Sunday, September 16, 2018

Today's walk report: 091618

It's been a long time since I did the stroll...

What can I say? Shit happens. The last walk to or around and nearby our botanical garden hang was on June 16, 2018. While the excuse for the most part is horribly hot days there was also that near death experience. I won't get into the details. Suffice it to say, I'm much better now. Anyway, we did a drive and walk today and even though the walking part was only a mere 2 miles it was kind of a big deal. Now I know, had the car been removed from the equation, I think I could have managed the extra 2 miles driving afforded us. So, next time.

Meanwhile, it was a beautiful morning and despite the garden having suffered miserably from this summer's heat there were some photos to be had...

Male, lesser goldfinch, Spinus psaltria.
The same bird on Salvia  darcyi.
Cactus flower.
Male Calypte anna hummingbird.
Female Selasphorus rufus hummingbird in a palo verde tree.
The same bird in a different part of the same tree.
Some type of agave flowering.
The same stalk as above in a portion with flowers open.
You've heard of the Fool on The Hill, here are a couple of asses on a hill.
Another ass hanging with some goats.
There were two of these black cats playing together. They were really big. I thought almost frighteningly big.

We saw several red tailed hawks. This is the same bird in different locations.

That's all, thanks for coming along. As side note trivia and something I learned today. The line that starts out this walk report, It's been a long time since I did the stroll, is from Led Zeppelin's song Rock and Roll. I can't even imagine how many times in my life I've heard that song but only today I found out that it's the Stroll and the Stroll is a dance from the 50s-60s that goes like this...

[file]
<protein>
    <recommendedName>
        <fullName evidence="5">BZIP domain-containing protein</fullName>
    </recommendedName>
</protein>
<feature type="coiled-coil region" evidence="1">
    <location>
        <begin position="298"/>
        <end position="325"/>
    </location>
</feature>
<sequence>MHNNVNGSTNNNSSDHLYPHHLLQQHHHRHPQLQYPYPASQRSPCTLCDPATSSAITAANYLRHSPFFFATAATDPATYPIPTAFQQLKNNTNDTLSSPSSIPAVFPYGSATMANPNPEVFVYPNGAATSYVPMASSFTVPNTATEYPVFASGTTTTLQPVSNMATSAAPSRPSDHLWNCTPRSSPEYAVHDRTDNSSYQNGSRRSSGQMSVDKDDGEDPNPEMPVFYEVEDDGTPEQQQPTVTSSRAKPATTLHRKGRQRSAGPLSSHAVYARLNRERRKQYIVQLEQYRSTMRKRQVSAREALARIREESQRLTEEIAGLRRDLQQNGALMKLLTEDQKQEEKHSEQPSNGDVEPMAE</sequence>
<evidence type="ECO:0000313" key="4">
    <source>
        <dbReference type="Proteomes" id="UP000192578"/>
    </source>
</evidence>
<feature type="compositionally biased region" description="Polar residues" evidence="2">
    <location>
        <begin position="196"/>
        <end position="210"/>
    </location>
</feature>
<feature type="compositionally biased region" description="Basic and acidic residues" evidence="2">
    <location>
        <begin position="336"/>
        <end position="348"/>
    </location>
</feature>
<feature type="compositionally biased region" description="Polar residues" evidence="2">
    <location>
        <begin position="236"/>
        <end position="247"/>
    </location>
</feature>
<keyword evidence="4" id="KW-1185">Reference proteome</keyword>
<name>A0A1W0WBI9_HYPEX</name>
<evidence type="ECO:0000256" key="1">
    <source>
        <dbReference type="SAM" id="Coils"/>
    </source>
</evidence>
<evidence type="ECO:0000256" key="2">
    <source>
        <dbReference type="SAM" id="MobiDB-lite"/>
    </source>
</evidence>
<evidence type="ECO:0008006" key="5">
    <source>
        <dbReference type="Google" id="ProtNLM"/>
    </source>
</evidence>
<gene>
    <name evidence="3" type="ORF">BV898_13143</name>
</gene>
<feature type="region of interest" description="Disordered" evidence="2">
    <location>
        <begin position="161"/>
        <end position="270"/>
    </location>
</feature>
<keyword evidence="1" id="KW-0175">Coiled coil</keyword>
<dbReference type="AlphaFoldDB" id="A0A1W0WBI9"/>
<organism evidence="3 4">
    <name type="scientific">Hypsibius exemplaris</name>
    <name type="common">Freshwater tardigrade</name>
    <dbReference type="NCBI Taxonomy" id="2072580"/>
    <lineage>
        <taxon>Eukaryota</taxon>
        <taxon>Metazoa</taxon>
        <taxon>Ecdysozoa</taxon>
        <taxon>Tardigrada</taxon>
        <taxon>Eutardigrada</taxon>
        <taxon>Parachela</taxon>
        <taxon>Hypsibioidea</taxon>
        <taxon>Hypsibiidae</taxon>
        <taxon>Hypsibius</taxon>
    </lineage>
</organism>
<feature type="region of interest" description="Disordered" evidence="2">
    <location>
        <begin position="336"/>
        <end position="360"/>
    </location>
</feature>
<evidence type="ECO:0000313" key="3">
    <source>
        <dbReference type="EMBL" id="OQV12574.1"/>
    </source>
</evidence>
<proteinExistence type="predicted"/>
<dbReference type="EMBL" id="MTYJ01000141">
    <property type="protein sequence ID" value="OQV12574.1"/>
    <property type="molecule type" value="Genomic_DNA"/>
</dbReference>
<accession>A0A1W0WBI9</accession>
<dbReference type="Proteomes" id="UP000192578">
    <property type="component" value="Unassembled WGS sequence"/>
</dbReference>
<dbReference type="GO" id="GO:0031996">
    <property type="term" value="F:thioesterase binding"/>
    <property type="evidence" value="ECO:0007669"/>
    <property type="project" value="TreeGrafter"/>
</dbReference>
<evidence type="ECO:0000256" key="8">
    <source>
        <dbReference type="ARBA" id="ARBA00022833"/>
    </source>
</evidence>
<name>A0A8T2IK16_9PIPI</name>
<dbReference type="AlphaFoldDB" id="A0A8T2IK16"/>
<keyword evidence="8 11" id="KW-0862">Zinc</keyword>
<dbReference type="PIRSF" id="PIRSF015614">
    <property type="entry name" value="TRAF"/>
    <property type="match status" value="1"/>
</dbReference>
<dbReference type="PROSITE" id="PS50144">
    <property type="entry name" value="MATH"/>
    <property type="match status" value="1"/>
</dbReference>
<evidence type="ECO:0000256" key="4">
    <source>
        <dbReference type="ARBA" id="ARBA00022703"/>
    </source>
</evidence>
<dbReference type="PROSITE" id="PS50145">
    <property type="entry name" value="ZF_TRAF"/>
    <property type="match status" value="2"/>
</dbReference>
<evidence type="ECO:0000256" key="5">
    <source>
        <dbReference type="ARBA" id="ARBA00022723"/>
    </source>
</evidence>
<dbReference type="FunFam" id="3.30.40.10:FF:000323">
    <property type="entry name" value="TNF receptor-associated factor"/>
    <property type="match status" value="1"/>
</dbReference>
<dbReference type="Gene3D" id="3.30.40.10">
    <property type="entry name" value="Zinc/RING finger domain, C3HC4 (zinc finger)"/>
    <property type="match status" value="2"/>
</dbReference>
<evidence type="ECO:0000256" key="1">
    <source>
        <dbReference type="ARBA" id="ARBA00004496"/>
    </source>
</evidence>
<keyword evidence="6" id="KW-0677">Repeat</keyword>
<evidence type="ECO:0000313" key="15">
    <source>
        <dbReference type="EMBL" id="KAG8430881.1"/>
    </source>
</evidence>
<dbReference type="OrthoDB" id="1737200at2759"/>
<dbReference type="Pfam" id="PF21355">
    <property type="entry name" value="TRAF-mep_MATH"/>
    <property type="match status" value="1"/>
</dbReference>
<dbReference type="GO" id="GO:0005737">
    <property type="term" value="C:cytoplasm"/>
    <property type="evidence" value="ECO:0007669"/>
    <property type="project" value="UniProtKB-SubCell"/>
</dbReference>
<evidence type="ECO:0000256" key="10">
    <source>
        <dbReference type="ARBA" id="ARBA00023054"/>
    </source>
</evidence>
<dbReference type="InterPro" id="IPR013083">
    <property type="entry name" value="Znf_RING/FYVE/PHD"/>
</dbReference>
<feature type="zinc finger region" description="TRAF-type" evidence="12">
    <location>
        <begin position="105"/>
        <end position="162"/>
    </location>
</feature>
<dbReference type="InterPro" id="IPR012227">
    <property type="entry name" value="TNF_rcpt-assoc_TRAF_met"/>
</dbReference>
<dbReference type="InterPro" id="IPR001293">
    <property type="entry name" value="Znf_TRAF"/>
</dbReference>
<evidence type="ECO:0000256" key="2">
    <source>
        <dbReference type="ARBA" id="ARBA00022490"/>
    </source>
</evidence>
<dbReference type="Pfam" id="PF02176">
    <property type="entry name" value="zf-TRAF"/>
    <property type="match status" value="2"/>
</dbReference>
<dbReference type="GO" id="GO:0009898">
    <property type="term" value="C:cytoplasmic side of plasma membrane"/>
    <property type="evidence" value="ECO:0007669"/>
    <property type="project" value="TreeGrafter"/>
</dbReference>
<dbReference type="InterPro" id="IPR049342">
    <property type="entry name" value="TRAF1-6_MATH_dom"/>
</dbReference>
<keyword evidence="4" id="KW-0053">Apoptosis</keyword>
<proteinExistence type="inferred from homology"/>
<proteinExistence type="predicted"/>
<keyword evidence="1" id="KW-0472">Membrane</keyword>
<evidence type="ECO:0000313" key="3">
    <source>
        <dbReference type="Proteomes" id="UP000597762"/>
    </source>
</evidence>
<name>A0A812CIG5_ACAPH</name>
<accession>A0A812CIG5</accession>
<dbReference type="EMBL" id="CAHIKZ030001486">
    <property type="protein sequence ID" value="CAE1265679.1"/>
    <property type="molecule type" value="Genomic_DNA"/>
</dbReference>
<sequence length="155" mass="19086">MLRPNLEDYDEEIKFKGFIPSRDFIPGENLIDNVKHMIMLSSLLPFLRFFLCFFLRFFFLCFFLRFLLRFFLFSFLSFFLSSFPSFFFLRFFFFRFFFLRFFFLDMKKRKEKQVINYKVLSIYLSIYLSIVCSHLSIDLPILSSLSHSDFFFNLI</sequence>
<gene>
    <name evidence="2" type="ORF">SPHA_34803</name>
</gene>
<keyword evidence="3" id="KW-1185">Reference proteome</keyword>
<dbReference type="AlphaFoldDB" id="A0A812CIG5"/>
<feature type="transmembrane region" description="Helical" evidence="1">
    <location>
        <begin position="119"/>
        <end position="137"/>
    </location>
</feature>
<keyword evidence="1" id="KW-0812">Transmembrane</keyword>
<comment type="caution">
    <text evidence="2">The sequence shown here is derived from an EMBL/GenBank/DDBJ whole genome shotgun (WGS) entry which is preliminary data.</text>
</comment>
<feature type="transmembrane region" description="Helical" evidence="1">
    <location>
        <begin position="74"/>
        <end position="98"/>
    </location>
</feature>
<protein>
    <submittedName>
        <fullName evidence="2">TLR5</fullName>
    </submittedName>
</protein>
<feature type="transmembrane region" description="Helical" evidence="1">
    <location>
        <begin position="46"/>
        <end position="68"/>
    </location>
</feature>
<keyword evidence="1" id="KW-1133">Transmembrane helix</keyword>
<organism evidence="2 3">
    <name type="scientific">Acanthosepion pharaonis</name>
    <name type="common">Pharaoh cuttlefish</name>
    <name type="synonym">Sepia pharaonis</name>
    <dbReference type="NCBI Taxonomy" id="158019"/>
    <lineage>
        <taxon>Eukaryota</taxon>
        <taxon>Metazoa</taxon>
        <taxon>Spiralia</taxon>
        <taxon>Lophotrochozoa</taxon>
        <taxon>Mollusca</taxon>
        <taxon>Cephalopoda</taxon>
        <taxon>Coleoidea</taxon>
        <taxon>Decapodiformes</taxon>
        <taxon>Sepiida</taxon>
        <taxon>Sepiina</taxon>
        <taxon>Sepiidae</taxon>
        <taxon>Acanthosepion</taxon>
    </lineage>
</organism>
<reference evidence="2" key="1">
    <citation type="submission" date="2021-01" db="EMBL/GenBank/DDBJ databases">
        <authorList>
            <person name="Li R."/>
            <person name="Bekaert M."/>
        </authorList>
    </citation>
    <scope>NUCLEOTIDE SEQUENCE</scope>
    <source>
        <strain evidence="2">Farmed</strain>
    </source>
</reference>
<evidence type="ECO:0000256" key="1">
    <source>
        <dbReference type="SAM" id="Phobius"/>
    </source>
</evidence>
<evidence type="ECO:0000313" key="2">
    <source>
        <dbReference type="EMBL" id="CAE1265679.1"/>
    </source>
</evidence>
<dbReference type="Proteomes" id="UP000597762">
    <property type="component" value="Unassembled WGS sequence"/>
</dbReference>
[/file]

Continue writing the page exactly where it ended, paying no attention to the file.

I'm a little more partial to the tune, that goes like this... It's got a good beat and I can dance to it!


Thursday, May 17, 2018

Today's walk report: 051618, The Japanese Garden

Nestled in the not so lovely city of Van Nuys, CA The Japanese Garden is a 6.5 acres public Japanese garden located on the grounds of the Tillman Water Reclamation Plant adjacent to Woodley Park, in the Sepulveda Basin Recreation Area of the central San Fernando Valley. With a general admission price of $5, or $3 for seniors (62+) and children, it's a wonderful local escape. A slight downside are the hours 11 A.M. to 4 P.M., at least they were for us with the sun high for picture taking from slightly after 11 until about 12:25. Nevertheless it was good fun, quiet and relaxing.

This is a 4 shot panorama taken at 70mm. Please click on the images to see the larger version.

Several Canada geese were mostly resting comfortably in white clover.

This device was feeding water from a small stream behind it. The top bamboo piece would slowly dribble water into the lower one until it was heavy and then that would pour the water onto the ground before returning upward. Transcendental?

Water lilies.

I'll assume the fish are Koi but they all seemed to be a rather drab gray.

The Egyptian goose, native to Africa south of the Sahara and the Nile Valley. Egyptian geese were considered sacred by the Ancient Egyptians.

Mallard ducks, a male and a female. The new Eric and Docken ducks?

Egrets were the most entertaining of the birds we saw.

I waited patiently for the Double-crested cormorant out on the rock to take flight but alas he decided not to cooperate.